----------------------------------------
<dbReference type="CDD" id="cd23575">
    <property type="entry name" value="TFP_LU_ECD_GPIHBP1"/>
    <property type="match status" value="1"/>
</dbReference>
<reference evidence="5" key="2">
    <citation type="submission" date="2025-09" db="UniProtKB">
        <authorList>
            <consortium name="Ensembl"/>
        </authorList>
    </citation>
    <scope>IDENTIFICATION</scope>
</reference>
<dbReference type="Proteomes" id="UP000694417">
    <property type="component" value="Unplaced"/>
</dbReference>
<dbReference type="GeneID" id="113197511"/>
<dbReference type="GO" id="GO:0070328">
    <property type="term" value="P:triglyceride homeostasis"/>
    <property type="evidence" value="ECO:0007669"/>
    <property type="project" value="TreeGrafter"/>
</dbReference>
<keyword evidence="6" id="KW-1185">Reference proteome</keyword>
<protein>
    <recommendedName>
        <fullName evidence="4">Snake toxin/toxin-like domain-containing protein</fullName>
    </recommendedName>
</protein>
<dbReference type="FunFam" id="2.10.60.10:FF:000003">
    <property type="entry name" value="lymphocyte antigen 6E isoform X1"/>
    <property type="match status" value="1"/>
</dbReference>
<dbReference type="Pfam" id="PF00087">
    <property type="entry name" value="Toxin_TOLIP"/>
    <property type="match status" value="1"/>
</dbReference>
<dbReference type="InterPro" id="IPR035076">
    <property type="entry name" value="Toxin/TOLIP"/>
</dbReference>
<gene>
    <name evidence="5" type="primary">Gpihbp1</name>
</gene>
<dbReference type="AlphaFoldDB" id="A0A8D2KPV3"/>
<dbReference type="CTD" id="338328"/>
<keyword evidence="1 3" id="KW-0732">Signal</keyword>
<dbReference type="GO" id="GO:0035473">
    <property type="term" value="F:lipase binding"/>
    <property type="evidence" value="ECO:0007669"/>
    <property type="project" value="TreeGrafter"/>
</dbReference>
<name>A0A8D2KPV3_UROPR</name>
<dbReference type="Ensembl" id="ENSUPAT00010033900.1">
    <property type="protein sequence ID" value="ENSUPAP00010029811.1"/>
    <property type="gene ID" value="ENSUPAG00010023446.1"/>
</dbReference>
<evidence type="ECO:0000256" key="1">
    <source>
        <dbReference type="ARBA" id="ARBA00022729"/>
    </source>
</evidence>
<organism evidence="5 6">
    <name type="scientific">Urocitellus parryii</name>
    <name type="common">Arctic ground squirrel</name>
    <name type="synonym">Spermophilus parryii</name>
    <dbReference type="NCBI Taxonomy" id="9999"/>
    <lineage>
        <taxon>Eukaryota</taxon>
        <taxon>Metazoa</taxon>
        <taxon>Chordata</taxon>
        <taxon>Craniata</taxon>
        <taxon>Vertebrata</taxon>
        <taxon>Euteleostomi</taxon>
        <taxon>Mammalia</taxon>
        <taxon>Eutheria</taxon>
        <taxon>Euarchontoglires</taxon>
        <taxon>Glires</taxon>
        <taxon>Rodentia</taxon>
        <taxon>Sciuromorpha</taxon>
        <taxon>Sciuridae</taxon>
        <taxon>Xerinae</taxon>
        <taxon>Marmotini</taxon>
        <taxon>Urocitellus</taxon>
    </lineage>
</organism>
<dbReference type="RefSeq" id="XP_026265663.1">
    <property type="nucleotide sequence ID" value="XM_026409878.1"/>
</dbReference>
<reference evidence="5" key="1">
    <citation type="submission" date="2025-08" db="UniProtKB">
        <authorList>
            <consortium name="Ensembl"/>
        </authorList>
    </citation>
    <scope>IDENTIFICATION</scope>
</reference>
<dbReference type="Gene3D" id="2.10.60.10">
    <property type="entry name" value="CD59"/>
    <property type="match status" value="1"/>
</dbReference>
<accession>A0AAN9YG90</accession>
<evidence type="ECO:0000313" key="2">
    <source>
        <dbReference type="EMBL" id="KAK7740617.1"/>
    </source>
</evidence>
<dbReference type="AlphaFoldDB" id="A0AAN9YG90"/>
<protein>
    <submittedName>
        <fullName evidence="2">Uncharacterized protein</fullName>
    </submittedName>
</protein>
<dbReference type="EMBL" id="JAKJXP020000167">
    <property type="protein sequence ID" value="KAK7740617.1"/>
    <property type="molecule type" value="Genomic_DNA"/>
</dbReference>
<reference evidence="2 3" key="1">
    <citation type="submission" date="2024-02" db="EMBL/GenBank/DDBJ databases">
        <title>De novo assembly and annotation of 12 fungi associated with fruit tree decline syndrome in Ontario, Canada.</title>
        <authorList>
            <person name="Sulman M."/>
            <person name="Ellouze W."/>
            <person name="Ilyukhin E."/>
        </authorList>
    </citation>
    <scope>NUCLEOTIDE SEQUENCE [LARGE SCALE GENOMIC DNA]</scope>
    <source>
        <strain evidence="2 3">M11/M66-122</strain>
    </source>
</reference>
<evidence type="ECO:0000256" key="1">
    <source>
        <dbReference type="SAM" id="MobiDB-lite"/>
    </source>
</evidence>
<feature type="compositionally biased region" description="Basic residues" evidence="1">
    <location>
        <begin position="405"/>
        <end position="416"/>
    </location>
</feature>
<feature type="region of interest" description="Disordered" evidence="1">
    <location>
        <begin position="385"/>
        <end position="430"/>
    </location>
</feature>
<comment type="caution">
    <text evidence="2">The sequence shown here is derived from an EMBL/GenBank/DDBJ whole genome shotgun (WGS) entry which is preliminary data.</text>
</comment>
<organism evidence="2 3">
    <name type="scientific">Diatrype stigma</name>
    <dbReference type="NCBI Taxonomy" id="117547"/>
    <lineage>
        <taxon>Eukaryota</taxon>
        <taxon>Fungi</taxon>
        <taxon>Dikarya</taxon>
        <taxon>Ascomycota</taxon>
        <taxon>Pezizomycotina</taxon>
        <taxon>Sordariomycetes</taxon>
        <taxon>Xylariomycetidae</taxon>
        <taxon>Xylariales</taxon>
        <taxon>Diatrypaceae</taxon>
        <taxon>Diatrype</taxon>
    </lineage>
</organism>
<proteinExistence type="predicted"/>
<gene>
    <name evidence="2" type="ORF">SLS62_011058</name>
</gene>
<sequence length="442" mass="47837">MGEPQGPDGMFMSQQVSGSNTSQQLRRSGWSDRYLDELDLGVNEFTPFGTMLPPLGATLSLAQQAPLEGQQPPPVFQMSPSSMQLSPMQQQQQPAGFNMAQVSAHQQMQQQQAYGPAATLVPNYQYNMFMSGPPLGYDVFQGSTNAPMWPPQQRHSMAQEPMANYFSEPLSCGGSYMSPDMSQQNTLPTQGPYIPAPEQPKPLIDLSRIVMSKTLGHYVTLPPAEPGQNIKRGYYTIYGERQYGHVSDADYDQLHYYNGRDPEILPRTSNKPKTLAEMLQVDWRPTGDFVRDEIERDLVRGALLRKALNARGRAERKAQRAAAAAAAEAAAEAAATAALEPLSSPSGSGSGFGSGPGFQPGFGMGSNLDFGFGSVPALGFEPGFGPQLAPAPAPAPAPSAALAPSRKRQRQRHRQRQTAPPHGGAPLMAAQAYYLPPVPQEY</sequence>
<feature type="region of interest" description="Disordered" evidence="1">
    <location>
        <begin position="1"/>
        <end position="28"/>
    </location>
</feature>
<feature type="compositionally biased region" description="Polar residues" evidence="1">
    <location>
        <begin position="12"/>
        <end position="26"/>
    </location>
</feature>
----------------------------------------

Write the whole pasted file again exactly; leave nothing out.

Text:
<dbReference type="CDD" id="cd23575">
    <property type="entry name" value="TFP_LU_ECD_GPIHBP1"/>
    <property type="match status" value="1"/>
</dbReference>
<reference evidence="5" key="2">
    <citation type="submission" date="2025-09" db="UniProtKB">
        <authorList>
            <consortium name="Ensembl"/>
        </authorList>
    </citation>
    <scope>IDENTIFICATION</scope>
</reference>
<dbReference type="Proteomes" id="UP000694417">
    <property type="component" value="Unplaced"/>
</dbReference>
<dbReference type="GeneID" id="113197511"/>
<dbReference type="GO" id="GO:0070328">
    <property type="term" value="P:triglyceride homeostasis"/>
    <property type="evidence" value="ECO:0007669"/>
    <property type="project" value="TreeGrafter"/>
</dbReference>
<keyword evidence="6" id="KW-1185">Reference proteome</keyword>
<protein>
    <recommendedName>
        <fullName evidence="4">Snake toxin/toxin-like domain-containing protein</fullName>
    </recommendedName>
</protein>
<dbReference type="FunFam" id="2.10.60.10:FF:000003">
    <property type="entry name" value="lymphocyte antigen 6E isoform X1"/>
    <property type="match status" value="1"/>
</dbReference>
<dbReference type="Pfam" id="PF00087">
    <property type="entry name" value="Toxin_TOLIP"/>
    <property type="match status" value="1"/>
</dbReference>
<dbReference type="InterPro" id="IPR035076">
    <property type="entry name" value="Toxin/TOLIP"/>
</dbReference>
<gene>
    <name evidence="5" type="primary">Gpihbp1</name>
</gene>
<dbReference type="AlphaFoldDB" id="A0A8D2KPV3"/>
<dbReference type="CTD" id="338328"/>
<keyword evidence="1 3" id="KW-0732">Signal</keyword>
<dbReference type="GO" id="GO:0035473">
    <property type="term" value="F:lipase binding"/>
    <property type="evidence" value="ECO:0007669"/>
    <property type="project" value="TreeGrafter"/>
</dbReference>
<name>A0A8D2KPV3_UROPR</name>
<dbReference type="Ensembl" id="ENSUPAT00010033900.1">
    <property type="protein sequence ID" value="ENSUPAP00010029811.1"/>
    <property type="gene ID" value="ENSUPAG00010023446.1"/>
</dbReference>
<evidence type="ECO:0000256" key="1">
    <source>
        <dbReference type="ARBA" id="ARBA00022729"/>
    </source>
</evidence>
<organism evidence="5 6">
    <name type="scientific">Urocitellus parryii</name>
    <name type="common">Arctic ground squirrel</name>
    <name type="synonym">Spermophilus parryii</name>
    <dbReference type="NCBI Taxonomy" id="9999"/>
    <lineage>
        <taxon>Eukaryota</taxon>
        <taxon>Metazoa</taxon>
        <taxon>Chordata</taxon>
        <taxon>Craniata</taxon>
        <taxon>Vertebrata</taxon>
        <taxon>Euteleostomi</taxon>
        <taxon>Mammalia</taxon>
        <taxon>Eutheria</taxon>
        <taxon>Euarchontoglires</taxon>
        <taxon>Glires</taxon>
        <taxon>Rodentia</taxon>
        <taxon>Sciuromorpha</taxon>
        <taxon>Sciuridae</taxon>
        <taxon>Xerinae</taxon>
        <taxon>Marmotini</taxon>
        <taxon>Urocitellus</taxon>
    </lineage>
</organism>
<dbReference type="RefSeq" id="XP_026265663.1">
    <property type="nucleotide sequence ID" value="XM_026409878.1"/>
</dbReference>
<reference evidence="5" key="1">
    <citation type="submission" date="2025-08" db="UniProtKB">
        <authorList>
            <consortium name="Ensembl"/>
        </authorList>
    </citation>
    <scope>IDENTIFICATION</scope>
</reference>
<dbReference type="Gene3D" id="2.10.60.10">
    <property type="entry name" value="CD59"/>
    <property type="match status" value="1"/>
</dbReference>
<accession>A0AAN9YG90</accession>
<evidence type="ECO:0000313" key="2">
    <source>
        <dbReference type="EMBL" id="KAK7740617.1"/>
    </source>
</evidence>
<dbReference type="AlphaFoldDB" id="A0AAN9YG90"/>
<protein>
    <submittedName>
        <fullName evidence="2">Uncharacterized protein</fullName>
    </submittedName>
</protein>
<dbReference type="EMBL" id="JAKJXP020000167">
    <property type="protein sequence ID" value="KAK7740617.1"/>
    <property type="molecule type" value="Genomic_DNA"/>
</dbReference>
<reference evidence="2 3" key="1">
    <citation type="submission" date="2024-02" db="EMBL/GenBank/DDBJ databases">
        <title>De novo assembly and annotation of 12 fungi associated with fruit tree decline syndrome in Ontario, Canada.</title>
        <authorList>
            <person name="Sulman M."/>
            <person name="Ellouze W."/>
            <person name="Ilyukhin E."/>
        </authorList>
    </citation>
    <scope>NUCLEOTIDE SEQUENCE [LARGE SCALE GENOMIC DNA]</scope>
    <source>
        <strain evidence="2 3">M11/M66-122</strain>
    </source>
</reference>
<evidence type="ECO:0000256" key="1">
    <source>
        <dbReference type="SAM" id="MobiDB-lite"/>
    </source>
</evidence>
<feature type="compositionally biased region" description="Basic residues" evidence="1">
    <location>
        <begin position="405"/>
        <end position="416"/>
    </location>
</feature>
<feature type="region of interest" description="Disordered" evidence="1">
    <location>
        <begin position="385"/>
        <end position="430"/>
    </location>
</feature>
<comment type="caution">
    <text evidence="2">The sequence shown here is derived from an EMBL/GenBank/DDBJ whole genome shotgun (WGS) entry which is preliminary data.</text>
</comment>
<organism evidence="2 3">
    <name type="scientific">Diatrype stigma</name>
    <dbReference type="NCBI Taxonomy" id="117547"/>
    <lineage>
        <taxon>Eukaryota</taxon>
        <taxon>Fungi</taxon>
        <taxon>Dikarya</taxon>
        <taxon>Ascomycota</taxon>
        <taxon>Pezizomycotina</taxon>
        <taxon>Sordariomycetes</taxon>
        <taxon>Xylariomycetidae</taxon>
        <taxon>Xylariales</taxon>
        <taxon>Diatrypaceae</taxon>
        <taxon>Diatrype</taxon>
    </lineage>
</organism>
<proteinExistence type="predicted"/>
<gene>
    <name evidence="2" type="ORF">SLS62_011058</name>
</gene>
<sequence length="442" mass="47837">MGEPQGPDGMFMSQQVSGSNTSQQLRRSGWSDRYLDELDLGVNEFTPFGTMLPPLGATLSLAQQAPLEGQQPPPVFQMSPSSMQLSPMQQQQQPAGFNMAQVSAHQQMQQQQAYGPAATLVPNYQYNMFMSGPPLGYDVFQGSTNAPMWPPQQRHSMAQEPMANYFSEPLSCGGSYMSPDMSQQNTLPTQGPYIPAPEQPKPLIDLSRIVMSKTLGHYVTLPPAEPGQNIKRGYYTIYGERQYGHVSDADYDQLHYYNGRDPEILPRTSNKPKTLAEMLQVDWRPTGDFVRDEIERDLVRGALLRKALNARGRAERKAQRAAAAAAAEAAAEAAATAALEPLSSPSGSGSGFGSGPGFQPGFGMGSNLDFGFGSVPALGFEPGFGPQLAPAPAPAPAPSAALAPSRKRQRQRHRQRQTAPPHGGAPLMAAQAYYLPPVPQEY</sequence>
<feature type="region of interest" description="Disordered" evidence="1">
    <location>
        <begin position="1"/>
        <end position="28"/>
    </location>
</feature>
<feature type="compositionally biased region" description="Polar residues" evidence="1">
    <location>
        <begin position="12"/>
        <end position="26"/>
    </location>
</feature>